The following is a joint guest post by Elizabeth Boomer, an international law consultant, and George Sadek, a foreign law specialist, from the Global Legal Research Directorate of the Law Library of Congress.
On March 29, 2021, the engineers of the Suez Canal Authority were finally able to restore passage through the Suez Canal after a 1,300-foot, 220,000-ton container ship that blocked it for almost a week, causing great disturbance to maritime commercial routes worldwide, was finally moved. The Suez Canal acts as a link between maritime commercial routes between the Mediterranean Sea in the north and the Red Sea in the south. It is 120 miles from the city of Port Said on the Mediterranean in the north and the city of Suez on the Red Sea in the south.
Historical Background on the Construction and Development Projects of the Suez Canal
Construction of the Suez Canal began in 1859 and took 10 years to complete, with the passage of ships starting in 1869. The work was performed by an estimated 1.5 million workers and involved excavation and dredging of 97 million cubic yards of sediments. The original canal did not allow for two-way traffic—ships used to halt in a passing bay so that other ships coming from the opposite direction could pass. The canal went through various improvements to allow heavier ships to pass through.
In 1858, La Compagnie Universelle du Canal Maritime de Suez was established to operate it for 99 years. The Suez Maritime Canal Company had been incorporated as an Egyptian joint-stock company with its head office in Paris. In July 1956, Egypt nationalized the Suez Canal Company leading to the Suez Canal crisis in October 1956.
In 1960, the Egyptian government came up with the “Nasser Plan” to expand the width and depth of the Suez Canal. The main purpose of the plan was to make the canal into a multi-lane waterway. The project was carried out between 1961 through 1967. The project of development of the canal stopped in 1967 because the Six-Day War broke out with Israel. In 1975, after the war ended, the Egyptian government began another project to expand the Suez Canal. Other Suez Canal development projects took place during the 1980s. The most recent development project was in 2014. This project aimed to create a new canal, parallel to the existing one, to maximize the benefits from the present canal and its by-passes. One of the main goals of the project was to double the longest possible parts of the waterway to facilitate traffic in both directions and minimize the waiting time for transiting ships.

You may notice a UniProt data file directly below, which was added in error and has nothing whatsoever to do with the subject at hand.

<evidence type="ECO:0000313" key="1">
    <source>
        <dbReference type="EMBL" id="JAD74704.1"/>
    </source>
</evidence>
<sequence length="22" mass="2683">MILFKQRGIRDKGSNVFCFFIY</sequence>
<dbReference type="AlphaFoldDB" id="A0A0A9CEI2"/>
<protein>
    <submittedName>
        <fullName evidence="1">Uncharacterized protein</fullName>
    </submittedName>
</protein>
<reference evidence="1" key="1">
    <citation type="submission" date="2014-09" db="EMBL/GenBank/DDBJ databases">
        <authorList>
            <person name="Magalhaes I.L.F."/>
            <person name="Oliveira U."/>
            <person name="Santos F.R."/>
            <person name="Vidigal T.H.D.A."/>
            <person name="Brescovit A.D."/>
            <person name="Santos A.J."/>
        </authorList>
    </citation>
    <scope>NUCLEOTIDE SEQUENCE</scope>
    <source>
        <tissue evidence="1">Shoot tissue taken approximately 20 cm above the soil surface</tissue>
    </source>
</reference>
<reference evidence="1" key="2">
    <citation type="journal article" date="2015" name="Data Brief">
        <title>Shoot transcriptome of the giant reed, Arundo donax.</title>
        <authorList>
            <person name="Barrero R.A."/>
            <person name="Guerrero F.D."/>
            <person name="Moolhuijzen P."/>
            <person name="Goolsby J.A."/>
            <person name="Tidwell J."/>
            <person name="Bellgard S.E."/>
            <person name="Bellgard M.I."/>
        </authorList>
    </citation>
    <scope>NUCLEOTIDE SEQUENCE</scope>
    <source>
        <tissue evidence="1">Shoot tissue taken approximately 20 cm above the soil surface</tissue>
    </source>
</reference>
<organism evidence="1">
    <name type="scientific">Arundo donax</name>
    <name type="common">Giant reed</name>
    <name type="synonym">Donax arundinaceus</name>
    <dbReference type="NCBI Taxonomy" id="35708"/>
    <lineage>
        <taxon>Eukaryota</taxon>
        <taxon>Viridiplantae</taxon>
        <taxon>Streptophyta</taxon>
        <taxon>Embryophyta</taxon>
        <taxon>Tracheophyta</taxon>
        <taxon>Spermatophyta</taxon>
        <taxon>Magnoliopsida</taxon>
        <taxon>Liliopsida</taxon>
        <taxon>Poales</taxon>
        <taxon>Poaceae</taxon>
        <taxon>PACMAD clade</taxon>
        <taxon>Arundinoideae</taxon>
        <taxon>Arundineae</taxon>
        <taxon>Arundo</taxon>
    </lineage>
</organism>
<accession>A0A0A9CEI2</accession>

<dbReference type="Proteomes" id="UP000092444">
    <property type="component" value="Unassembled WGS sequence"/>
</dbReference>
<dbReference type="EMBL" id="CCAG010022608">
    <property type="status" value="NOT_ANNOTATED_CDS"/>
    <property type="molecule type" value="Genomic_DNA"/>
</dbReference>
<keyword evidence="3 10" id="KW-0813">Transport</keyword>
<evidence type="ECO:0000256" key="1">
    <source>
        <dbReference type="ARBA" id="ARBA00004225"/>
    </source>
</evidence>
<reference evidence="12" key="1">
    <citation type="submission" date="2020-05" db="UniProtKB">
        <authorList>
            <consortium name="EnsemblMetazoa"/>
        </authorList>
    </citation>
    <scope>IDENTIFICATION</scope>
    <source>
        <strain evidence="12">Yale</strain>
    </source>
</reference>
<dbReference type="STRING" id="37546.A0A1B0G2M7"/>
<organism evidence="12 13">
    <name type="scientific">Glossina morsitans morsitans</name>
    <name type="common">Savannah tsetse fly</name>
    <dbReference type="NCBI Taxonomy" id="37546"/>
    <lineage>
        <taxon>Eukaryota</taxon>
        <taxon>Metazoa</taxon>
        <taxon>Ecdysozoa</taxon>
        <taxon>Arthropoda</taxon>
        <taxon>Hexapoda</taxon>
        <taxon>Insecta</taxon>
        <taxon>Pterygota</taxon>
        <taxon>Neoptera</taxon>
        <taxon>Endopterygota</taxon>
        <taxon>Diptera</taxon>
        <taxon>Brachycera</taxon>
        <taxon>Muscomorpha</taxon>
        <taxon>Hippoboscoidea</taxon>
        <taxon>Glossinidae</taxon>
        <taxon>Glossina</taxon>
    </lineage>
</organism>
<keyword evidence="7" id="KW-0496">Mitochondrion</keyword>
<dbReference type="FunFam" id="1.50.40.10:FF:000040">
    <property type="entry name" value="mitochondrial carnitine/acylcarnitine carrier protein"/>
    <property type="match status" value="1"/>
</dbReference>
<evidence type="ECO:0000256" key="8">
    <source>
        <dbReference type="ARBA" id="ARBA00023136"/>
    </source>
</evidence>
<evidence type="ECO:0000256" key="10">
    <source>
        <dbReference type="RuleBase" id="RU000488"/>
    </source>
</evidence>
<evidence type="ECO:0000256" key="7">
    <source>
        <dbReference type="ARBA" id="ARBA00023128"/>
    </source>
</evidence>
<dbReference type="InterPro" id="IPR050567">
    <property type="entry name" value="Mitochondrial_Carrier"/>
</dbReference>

Domestic Egyptian Legislation and International Law Governing the Suez Canal
There are two domestic legal instruments concerning the Suez Canal: The Presidential Decree of the Nationalization of the Suez Canal of 1956 and Law No. 30 of 1975 on the Organization of the Suez Canal. These domestic legal instruments operate in the context of international law governing the Suez Canal and international organizations operating in the area abutting the Suez Canal.
1. The Presidential Decree of the Nationalization of the Canal of 1956